Archive for 2007 August
A long day of birding started with us stopping by the Charles H. Rodgers/Institute Woods in Princeton. Blue-winged Warbler, American Redstarts, and Black-and-White Warblers danced in a flock containing them, titmice (is the plural of titmouse even titmice?) and chickadees above our heads (I had forgotten how much warblers wear on your neck muscles). Male and female Common Yellow-throated Warblers seen from the overlook as well. Then we set out to the Johnson Sod farm (of course looking for our nemesis the Cattle Egret where 300 of them had been seen earlier) but didn’t see much outside of Black-bellied Plover and Killdeer. We ended the day at the Brig as we timed it so we would arrive at the 630-730 window when the Spoonbill comes out of his “hidden” mid-day haunt and flies over the Gull Pond and its tower. While we were “waiting” we got our first Caspian Tern with his huge beak and black-capped head. It was then the Spoonbill’s turn to make his appearance but if not for some keen spotting eyes on the tower we wouldn’t have noticed as it flew out east of its “normal” path. A few (there were 15-20 people there on such a pleasant evening) didn’t get looks but we were pleased to see him touch down in a pond on the west side of the entrance to the Drive. Jeanette spotted him wading with others and pointed heads and scopes in the appropriate direction. All were happy and stunned by the “pinkness” of the bird. Always a good day of birding in NJ when you can end it will a Roseate Spoonbill.
A Friday and Saturday of successful birding was coming to a close but we had one trip around the ‘Brig’ left in the tank so, in we went. Shortly after entering the drive (after a quick stop at the Gull Pond tower) on the left in a big pool we saw a small bird swimming in small circles along its eastern edge 15-20 feet from the road. This was the bird we were looking for a previously reported Red-necked Phalarope. It is a pretty bird indeed and it posed for some nice pictures seen below. So that was a nice start to the drive and we continued around still not finding our Cattle Egret or a previously reported Avocet. As we drove down the last straight away before the woods we saw a large white bird flying low over the road and then veering straight up and banking left. It was a big bird and was easily identifiable as an American White Pelican. He swooped over the island that the double-crested cormorants gather at in bunches and chased the entire lot. They took off and he swung around for one more look before flying out east towards the entrance to the nature drive. A red van/truck ahead of us spotted it too, and noted it in the log book as we did. What a great bird!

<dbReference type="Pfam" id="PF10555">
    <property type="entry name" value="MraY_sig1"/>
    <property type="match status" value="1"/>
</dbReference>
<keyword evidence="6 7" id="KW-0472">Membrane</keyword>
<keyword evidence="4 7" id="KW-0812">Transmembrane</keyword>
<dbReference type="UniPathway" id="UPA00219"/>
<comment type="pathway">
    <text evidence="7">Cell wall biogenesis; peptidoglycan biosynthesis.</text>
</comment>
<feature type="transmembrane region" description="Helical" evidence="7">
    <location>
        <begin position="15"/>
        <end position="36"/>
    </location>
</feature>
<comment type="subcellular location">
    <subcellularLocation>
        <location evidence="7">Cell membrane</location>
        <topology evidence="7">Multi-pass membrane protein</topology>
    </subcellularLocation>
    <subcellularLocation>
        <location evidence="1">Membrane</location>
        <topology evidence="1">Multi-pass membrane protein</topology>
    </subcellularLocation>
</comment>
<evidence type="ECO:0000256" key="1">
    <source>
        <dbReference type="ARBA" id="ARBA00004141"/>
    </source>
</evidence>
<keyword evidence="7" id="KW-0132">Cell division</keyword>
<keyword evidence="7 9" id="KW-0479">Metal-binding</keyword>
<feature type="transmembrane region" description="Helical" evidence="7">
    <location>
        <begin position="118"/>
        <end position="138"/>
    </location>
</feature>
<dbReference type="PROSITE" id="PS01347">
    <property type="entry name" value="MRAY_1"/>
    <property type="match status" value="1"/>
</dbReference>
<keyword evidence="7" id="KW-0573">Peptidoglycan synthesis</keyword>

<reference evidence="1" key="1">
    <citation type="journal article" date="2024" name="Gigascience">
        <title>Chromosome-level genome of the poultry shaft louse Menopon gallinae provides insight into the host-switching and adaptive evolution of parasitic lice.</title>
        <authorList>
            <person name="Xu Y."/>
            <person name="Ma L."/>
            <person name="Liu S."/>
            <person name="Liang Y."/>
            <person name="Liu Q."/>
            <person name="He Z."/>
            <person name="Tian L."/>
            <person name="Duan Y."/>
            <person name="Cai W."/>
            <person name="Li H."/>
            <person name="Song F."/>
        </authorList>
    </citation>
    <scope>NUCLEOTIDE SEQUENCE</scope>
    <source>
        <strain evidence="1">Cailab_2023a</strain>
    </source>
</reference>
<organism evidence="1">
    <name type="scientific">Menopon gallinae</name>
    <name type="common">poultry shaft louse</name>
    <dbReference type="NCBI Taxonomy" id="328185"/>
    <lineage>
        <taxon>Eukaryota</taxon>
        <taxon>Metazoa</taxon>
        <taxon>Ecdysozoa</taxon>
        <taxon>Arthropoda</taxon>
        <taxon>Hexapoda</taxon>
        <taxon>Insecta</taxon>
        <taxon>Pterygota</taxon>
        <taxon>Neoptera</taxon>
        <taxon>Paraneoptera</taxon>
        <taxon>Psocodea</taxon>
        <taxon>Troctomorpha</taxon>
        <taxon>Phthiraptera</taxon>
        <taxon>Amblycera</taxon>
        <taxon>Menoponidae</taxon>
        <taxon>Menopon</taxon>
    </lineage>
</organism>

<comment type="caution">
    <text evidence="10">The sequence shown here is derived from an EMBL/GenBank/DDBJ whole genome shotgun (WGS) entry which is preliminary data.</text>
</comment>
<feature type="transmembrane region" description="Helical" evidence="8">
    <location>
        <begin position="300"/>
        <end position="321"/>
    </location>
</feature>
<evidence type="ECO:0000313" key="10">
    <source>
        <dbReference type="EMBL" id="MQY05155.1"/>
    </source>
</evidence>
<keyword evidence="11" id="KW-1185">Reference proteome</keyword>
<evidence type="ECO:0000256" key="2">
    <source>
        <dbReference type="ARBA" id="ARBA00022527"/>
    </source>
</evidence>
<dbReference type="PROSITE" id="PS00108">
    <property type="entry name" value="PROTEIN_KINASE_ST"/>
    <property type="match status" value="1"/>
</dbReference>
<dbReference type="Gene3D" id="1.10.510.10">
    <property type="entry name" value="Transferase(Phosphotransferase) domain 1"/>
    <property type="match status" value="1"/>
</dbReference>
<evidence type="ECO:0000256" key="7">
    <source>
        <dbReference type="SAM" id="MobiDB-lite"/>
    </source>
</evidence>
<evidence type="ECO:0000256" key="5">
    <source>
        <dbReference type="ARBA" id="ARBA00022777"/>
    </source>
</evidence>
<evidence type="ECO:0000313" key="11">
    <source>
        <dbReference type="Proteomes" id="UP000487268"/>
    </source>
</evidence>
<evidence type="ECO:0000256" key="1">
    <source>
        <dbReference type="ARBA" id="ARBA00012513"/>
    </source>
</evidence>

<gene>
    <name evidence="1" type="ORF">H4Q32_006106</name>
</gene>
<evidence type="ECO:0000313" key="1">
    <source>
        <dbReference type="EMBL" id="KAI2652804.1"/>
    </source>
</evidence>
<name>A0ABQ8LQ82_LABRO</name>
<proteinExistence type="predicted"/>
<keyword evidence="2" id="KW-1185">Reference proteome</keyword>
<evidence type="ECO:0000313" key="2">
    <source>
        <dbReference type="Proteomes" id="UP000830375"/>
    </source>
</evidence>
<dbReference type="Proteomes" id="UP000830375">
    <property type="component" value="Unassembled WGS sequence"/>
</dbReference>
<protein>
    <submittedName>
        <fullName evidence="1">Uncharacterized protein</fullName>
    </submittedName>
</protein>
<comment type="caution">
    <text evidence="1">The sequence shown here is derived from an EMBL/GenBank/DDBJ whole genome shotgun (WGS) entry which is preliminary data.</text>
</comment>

It was amusing to see the Cormorants scatter at the appearance of the Pelican as shown in the pictures below.
As we finished our afternoon drive Jeanette and I decided to take the “scenic” route and drive past the Griggstown Farmer’s Market. The market sells quail and pheasant eggs and has an abundance of both birds caged on the property. Hawks love the area to look for any meal that may “escape” from its cage. We passed the Bunker Hill Golf course prior to the market and I saw a raptor perched on a post half way down it’s entry road. We drove down to look and photograph. This guy was confident and unflinching. We got as close as possible to him and he looked unaffected. Always nice when you can really see the detail of these beautiful birds.